Tuesday 22 May 2018

Row over Kelly's delay in publishing report on planning

Under-fire Environment Minister Alan Kelly
Under-fire Environment Minister Alan Kelly
Shane Phelan

Shane Phelan

Environment Minister Alan Kelly has come under fire for failing to publish a report on alleged breaches of planning rules in six local councils.

The independent review has been on the minister's desk for the past five months, but no date has been announced for its publication and it has not been circulated to the local authorities involved.

The Labour Party deputy leader is facing criticism from within the Coalition over the delay in releasing the report's findings.

Former junior environment minister Fergus O'Dowd, a Fine Gael TD, called on the minister to publish the document as a matter of urgency "in the interests of transparency".

The row comes amid the continuing fall-out from an RTÉ television expose which revealed three councillors had secretly agreed to help a company with planning issues, with two of them seeking payments.

The revelations have sparked intense debate over the adequacy of current anti-corruption safeguards and the Coalition is facing criticism over delays in implementing new public standards legislation which would give investigators more powers.

The review on Mr Kelly's desk was launched following complaints by heritage body An Taisce and others about alleged planning rule breaches in Carlow, Cork, Galway and Meath county councils and Cork and Dublin city councils.

It is thought to have looked at decisions made as far back as 2006. The councils involved have denied planning practices were ignored or that correct procedures were not followed.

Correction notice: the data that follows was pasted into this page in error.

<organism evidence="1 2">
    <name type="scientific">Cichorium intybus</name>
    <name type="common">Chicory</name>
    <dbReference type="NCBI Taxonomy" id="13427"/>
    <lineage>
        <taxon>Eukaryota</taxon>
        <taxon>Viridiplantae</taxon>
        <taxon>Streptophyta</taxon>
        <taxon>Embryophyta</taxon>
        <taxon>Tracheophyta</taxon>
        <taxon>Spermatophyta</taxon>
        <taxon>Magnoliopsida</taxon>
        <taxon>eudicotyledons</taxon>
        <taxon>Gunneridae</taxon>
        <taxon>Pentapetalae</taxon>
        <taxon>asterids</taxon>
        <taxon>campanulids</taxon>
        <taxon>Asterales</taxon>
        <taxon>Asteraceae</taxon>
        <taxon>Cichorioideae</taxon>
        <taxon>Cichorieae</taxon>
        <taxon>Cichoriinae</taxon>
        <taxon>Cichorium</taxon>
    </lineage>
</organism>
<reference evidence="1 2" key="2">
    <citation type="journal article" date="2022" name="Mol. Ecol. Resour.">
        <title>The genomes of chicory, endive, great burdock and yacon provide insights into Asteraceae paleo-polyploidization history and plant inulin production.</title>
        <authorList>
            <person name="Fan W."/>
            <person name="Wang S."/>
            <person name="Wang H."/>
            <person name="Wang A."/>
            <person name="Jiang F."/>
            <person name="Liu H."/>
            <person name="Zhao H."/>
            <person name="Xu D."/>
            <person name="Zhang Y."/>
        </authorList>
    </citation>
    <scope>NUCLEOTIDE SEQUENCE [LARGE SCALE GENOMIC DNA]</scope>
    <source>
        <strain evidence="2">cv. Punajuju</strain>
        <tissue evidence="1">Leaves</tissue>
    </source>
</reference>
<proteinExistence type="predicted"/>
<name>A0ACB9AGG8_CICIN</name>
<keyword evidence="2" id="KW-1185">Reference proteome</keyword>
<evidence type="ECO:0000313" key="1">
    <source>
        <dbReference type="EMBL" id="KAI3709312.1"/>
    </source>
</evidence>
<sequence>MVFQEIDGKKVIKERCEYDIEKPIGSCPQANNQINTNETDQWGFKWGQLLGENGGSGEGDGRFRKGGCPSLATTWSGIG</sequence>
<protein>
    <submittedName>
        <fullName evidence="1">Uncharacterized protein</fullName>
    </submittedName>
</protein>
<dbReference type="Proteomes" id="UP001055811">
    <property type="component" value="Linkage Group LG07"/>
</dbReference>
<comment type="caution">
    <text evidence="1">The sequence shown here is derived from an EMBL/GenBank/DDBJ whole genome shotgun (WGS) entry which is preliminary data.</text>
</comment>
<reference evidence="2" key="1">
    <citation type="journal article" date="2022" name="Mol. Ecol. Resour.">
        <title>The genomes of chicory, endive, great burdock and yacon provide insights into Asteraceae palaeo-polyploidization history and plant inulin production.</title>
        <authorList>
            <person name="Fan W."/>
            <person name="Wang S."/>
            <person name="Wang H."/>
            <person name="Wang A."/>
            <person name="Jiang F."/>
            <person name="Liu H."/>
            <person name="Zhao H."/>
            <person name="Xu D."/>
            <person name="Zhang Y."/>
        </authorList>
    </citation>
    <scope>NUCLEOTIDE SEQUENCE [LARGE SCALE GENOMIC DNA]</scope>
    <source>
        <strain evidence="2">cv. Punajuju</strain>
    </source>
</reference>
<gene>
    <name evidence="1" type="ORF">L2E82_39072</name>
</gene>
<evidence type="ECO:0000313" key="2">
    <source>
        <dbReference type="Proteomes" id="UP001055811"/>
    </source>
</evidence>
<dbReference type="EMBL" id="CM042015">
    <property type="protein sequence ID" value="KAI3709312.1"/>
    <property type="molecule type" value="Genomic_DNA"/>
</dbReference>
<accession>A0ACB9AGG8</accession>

The report was commissioned by the then planning minister, Jan O'Sullivan, in June 2013 after controversy over previous reviews of the planning complaints.

Planning consultants MacCabe Durney Barnes were paid €95,000 for the completed review earlier this year.

In response to written questions from Mr O'Dowd, Mr Kelly confirmed early last month he had received the report in July and that it was his intention to publish it "shortly" having fully considered its contents.

He issued a similar reply to another question from Mr O'Dowd in late November.

The reasons for the lengthy consideration period have not been disclosed. Mr Kelly said that since he had received it, the report had "not been forwarded onwards to any other person, body or local authority outside of my department".

A spokesman for the minister said it was hoped the report would be published by the end of the year. However, he was unable to provide a definitive publication date.

"In the interests of transparency and accountability this report needs to be published now," said Mr O'Dowd.

The TD said he had been raising the issue with the minister since last March as he was concerned about allegations in east Meath, which is part of his constituency.

The consultants who drafted the report were asked to investigate whether there had been a "poor application" of policies and if required information was disclosed publicly as part of the planning process. They were also asked to make ­recommendations on reforms.

This is the second time that many of the allegations have been investigated.

An internal review by the Department of the Environment published in 2012 found no evidence of wrongdoing, but did make recommendations on improving the system.

One section of that report, dealing with Co Donegal, was expunged followed a settlement between the department and a former local authority planner who took judicial review proceedings. Former senior planner Gerard Convie had alleged there were numerous instances of irregularities, corruption and political interference in the planning process in the county. Those allegations were rejected by the council.

Donegal was not included in the new multi-county review. Instead, following consultation with the Attorney General, a senior counsel was appointed to prepare a separate review report in relation to Donegal.

Irish Independent

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